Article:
That video above of Explainer-in-Chief Bill Clinton is a product of the Democratic National Committee, which is holding its Winter Meeting in Washington, D.C., over the next three days. The good news: It's offense instead of defense, which had been party's m.o. on this front.
The committee plans to establish a permanent team and put staff in battleground states to push back against Republican efforts to suppress the vote of people in certain demographic groups. The DNC campaign will include efforts to increase early voting, registering to vote online and continued opposition to requiring photo IDs be shown to cast a ballot. Part of Republican election strategy has long been to make it tougher to vote for people more likely to cast their ballots for Democrats, and the party has pushed that even harder in the past few years:
The former president said such moves are "designed to make it harder for working people, especially people of color, the elderly, those with disabilities, and young college students, to get to the polls. To form that more perfect union we have to expand rights, not take them away."Facing a tough midterm election this year—having to defend 21 of 36 Senate seats in the sixth year of a presidency would be difficult under almost any circumstances—the DNC seeks to use voter data and election tools that the Obama team built in 2008 and honed in 2012 in an effort to avoid the disaster of 2010 when Republicans gained 63 House seats, the biggest midterm turnaround since the midterms of 1938:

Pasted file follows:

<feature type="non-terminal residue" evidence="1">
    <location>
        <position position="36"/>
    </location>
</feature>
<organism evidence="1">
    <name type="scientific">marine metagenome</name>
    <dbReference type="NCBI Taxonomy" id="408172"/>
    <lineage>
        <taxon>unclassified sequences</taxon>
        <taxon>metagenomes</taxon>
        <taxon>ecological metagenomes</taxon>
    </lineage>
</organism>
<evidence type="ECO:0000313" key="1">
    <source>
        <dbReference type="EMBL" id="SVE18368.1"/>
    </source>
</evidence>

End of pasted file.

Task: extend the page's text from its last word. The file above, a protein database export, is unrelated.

"It's not enough anymore just to be against these new voting restrictions. We need to get back on the road forward and work for more and easier voting," Clinton added.
Earlier this week the party committee said it will make accessible to Democratic campaigns nationwide this year a voter file with constantly updated data from past elections in an effort to coordinate voter information as well as help those campaigns better strategize and manage volunteers. At a meeting with reporters Tuesday at their Capitol Hill headquarters, a DNC official added that they are bringing on an additional dozen digital staffers to bolster the party committee's efforts.While battleground states are of necessity going to be the DNC's focus, one question is whether the new support will be provided to all Democratic candidates in the general election, including those engaged in longshot campaigns. Those campaigns could be less of longshots with stronger assistance. And they could help build party strength for the long haul even in districts where Democratic candidates don't win this year.